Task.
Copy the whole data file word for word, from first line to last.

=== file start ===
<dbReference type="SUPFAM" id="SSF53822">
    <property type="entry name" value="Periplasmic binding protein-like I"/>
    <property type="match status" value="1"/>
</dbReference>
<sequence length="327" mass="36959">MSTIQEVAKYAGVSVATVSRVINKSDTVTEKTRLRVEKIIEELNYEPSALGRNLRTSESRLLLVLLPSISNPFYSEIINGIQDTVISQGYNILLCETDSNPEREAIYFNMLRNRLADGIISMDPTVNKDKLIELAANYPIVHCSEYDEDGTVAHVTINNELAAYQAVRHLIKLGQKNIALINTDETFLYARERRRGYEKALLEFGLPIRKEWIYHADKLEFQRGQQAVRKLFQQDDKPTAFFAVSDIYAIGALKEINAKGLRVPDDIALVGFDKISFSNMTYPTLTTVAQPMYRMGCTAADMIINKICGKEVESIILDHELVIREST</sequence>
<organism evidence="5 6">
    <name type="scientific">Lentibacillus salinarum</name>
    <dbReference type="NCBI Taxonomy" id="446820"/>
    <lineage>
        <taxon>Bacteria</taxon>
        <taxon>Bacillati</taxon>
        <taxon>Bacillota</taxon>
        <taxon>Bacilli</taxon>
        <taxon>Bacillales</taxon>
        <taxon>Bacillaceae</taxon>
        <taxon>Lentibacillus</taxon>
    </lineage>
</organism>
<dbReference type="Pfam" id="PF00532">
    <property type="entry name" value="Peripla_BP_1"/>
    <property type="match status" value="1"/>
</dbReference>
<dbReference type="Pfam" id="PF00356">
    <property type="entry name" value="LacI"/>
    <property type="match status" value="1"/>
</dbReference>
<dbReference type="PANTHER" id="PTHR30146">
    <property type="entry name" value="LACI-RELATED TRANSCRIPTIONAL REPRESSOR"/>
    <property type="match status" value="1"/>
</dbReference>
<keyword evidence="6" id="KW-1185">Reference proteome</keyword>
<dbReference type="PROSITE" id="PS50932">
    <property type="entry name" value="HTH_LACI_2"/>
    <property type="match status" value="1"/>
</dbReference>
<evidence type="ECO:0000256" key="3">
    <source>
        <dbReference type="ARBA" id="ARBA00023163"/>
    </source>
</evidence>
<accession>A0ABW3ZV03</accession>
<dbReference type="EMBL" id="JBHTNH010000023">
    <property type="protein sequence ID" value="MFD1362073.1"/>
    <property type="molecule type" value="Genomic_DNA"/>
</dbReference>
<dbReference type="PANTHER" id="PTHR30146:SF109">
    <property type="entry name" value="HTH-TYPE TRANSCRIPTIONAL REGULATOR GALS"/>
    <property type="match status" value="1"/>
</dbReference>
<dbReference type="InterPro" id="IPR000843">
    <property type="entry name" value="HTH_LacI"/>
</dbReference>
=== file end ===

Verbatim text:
<dbReference type="SUPFAM" id="SSF53822">
    <property type="entry name" value="Periplasmic binding protein-like I"/>
    <property type="match status" value="1"/>
</dbReference>
<sequence length="327" mass="36959">MSTIQEVAKYAGVSVATVSRVINKSDTVTEKTRLRVEKIIEELNYEPSALGRNLRTSESRLLLVLLPSISNPFYSEIINGIQDTVISQGYNILLCETDSNPEREAIYFNMLRNRLADGIISMDPTVNKDKLIELAANYPIVHCSEYDEDGTVAHVTINNELAAYQAVRHLIKLGQKNIALINTDETFLYARERRRGYEKALLEFGLPIRKEWIYHADKLEFQRGQQAVRKLFQQDDKPTAFFAVSDIYAIGALKEINAKGLRVPDDIALVGFDKISFSNMTYPTLTTVAQPMYRMGCTAADMIINKICGKEVESIILDHELVIREST</sequence>
<organism evidence="5 6">
    <name type="scientific">Lentibacillus salinarum</name>
    <dbReference type="NCBI Taxonomy" id="446820"/>
    <lineage>
        <taxon>Bacteria</taxon>
        <taxon>Bacillati</taxon>
        <taxon>Bacillota</taxon>
        <taxon>Bacilli</taxon>
        <taxon>Bacillales</taxon>
        <taxon>Bacillaceae</taxon>
        <taxon>Lentibacillus</taxon>
    </lineage>
</organism>
<dbReference type="Pfam" id="PF00532">
    <property type="entry name" value="Peripla_BP_1"/>
    <property type="match status" value="1"/>
</dbReference>
<dbReference type="Pfam" id="PF00356">
    <property type="entry name" value="LacI"/>
    <property type="match status" value="1"/>
</dbReference>
<dbReference type="PANTHER" id="PTHR30146">
    <property type="entry name" value="LACI-RELATED TRANSCRIPTIONAL REPRESSOR"/>
    <property type="match status" value="1"/>
</dbReference>
<keyword evidence="6" id="KW-1185">Reference proteome</keyword>
<dbReference type="PROSITE" id="PS50932">
    <property type="entry name" value="HTH_LACI_2"/>
    <property type="match status" value="1"/>
</dbReference>
<evidence type="ECO:0000256" key="3">
    <source>
        <dbReference type="ARBA" id="ARBA00023163"/>
    </source>
</evidence>
<accession>A0ABW3ZV03</accession>
<dbReference type="EMBL" id="JBHTNH010000023">
    <property type="protein sequence ID" value="MFD1362073.1"/>
    <property type="molecule type" value="Genomic_DNA"/>
</dbReference>
<dbReference type="PANTHER" id="PTHR30146:SF109">
    <property type="entry name" value="HTH-TYPE TRANSCRIPTIONAL REGULATOR GALS"/>
    <property type="match status" value="1"/>
</dbReference>
<dbReference type="InterPro" id="IPR000843">
    <property type="entry name" value="HTH_LacI"/>
</dbReference>